Is your pet constantly scratching, licking, and rolling around on their back? Occasional scratching is normal, but if the signs become excessive, your pet may have allergic dermatitis (i.e., skin allergies) or other skin maladies that require veterinary treatment. Our Bayview Animal Hospital team shares three common reasons your pet may have itchy skin.
#1: Your pet may have allergies
Humans aren’t the only ones who suffer from allergies—pets develop these conditions too. When a pet has an allergic response to a substance, their body’s mast cells release histamine—an itch-inducing molecule that results in skin irritation and the classic allergic reaction response (e.g., redness, swelling, inflammation). Most allergies belong to one of the following three categories:
- Environmental allergy — Most environmental allergens are naturally occurring substances, such as pollens, grasses, weeds, molds, and dust, which pets inhale. Many environmental allergens are seasonal, typically appearing in the spring and summer, but resolving during the fall and winter. Other environmental allergens persist year-round. Most pets who have environmental allergies (i.e., atopy) begin to show signs between 6 months and 2 years of age.
- Food allergy — Pets can become sensitized to their food’s specific ingredients, especially after eating the same diet for months or years. In general, pets are more sensitive to proteins—not grains—but any carbohydrate can be an allergen. The most common pet food allergens include chicken, beef, lamb, soy, and wheat. Cats may also react to fish. Unlike environmental allergies, a pet’s food allergies can begin at any age.
- Flea allergy — Flea allergy dermatitis (FAD) is a pet’s severe allergic response to a specific protein in flea saliva. If your pet has FAD, a single flea bite can cause intense irritation and inflammation. Pets with FAD typically display hair loss around their tail base.
#2: Your pet may have mites
Parasitic mites can cause intense itching, often accompanied by hair loss and secondary skin infections. A pet can be infested with these common mite types:
- Ear mites — A common cause of ear disease and infection, these mites live in a pet’s ear canal. Ear mites irritate your pet’s ears, causing them to scratch at their ears and shake their head. Your pet may also have a dark, waxy discharge and a crusted rash around or inside their ear.
- Demodectic mites — Demodectic mites live in a pet’s hair follicles and cause no harm if your pet’s immune system is functioning properly. If a pet’s immune system is immature or weakened, the mite infestation will increase, causing hair loss that typically starts on an infected pet’s face, especially around the eyes.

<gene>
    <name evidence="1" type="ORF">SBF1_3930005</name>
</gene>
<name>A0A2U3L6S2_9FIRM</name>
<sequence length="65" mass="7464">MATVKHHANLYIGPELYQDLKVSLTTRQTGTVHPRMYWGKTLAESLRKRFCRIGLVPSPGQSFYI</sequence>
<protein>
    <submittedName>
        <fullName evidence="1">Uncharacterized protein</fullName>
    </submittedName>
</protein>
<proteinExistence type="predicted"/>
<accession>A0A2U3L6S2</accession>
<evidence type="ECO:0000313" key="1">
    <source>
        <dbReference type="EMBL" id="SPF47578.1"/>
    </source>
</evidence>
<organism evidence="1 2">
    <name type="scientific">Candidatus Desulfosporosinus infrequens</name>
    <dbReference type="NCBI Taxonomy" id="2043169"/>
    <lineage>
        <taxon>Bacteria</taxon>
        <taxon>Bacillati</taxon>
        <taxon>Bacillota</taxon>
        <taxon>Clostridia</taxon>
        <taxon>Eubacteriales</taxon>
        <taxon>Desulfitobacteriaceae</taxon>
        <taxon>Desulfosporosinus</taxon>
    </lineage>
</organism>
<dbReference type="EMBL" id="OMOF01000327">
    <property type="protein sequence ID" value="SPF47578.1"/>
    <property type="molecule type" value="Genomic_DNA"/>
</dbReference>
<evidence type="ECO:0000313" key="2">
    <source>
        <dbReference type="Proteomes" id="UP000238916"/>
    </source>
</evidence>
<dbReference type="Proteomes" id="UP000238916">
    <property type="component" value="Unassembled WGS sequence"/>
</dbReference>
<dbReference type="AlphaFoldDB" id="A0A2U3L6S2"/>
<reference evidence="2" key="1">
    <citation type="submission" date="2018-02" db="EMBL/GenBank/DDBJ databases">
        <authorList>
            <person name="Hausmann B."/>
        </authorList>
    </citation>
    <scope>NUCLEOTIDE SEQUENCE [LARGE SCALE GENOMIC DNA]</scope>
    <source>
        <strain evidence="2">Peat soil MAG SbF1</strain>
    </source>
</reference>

- Sarcoptic mites — Sarcoptic mites burrow beneath a pet’s skin, causing intense itching. Hair loss is common, typically on the legs and belly, and the skin may thicken if the condition goes untreated. Secondary skin infections can also occur. Sarcoptic mange is highly contagious, and humans are also susceptible.
#3: Your pet may have a skin infection
Bacterial or fungal infections can lead to hair loss and red, irritated skin. Most pets’ skin infections are secondary to other conditions, such as endocrine disorders or allergies, which can compound the itch intensity and worsen the underlying condition. Autoimmune diseases and skin cancers can also lead to itching.
How to treat your pet’s itchy skin
After your veterinarian determines the source of your pet’s itchiness, they can recommend an appropriate treatment aimed at resolving the underlying cause and improving your pet’s comfort level. Common treatments include:
- Antihistamines — Antihistamines can be effective for a pet who has an allergic itch.
- Parasiticides — Topical, oral, or injectable parasiticides can kill and prevent itch-causing external parasites such as fleas, ticks, and mites.
- Medicated shampoos — Once or twice weekly baths with a medicated shampoo can treat and prevent skin infections and the primary itch.
- Oral antibiotics and/or antifungals — These medications work best for pets with skin infections who are not responding adequately to medicated shampoos.
- Allergy immunotherapy — These injections or oral drops slowly desensitize pets to their specific environmental allergens. However, this treatment modality does not work for food allergies.
- Special diet — A prescription diet may be necessary for pets with food allergies.
- Supplements — Fatty acids may be helpful for some itchy pets.
Occasional scratching is normal, but if the condition becomes excessive, your pet may require veterinary care. Schedule an appointment with our Bayview Animal Hospital team, so we can determine the cause of your pet’s condition and manage their itching.
Leave A Comment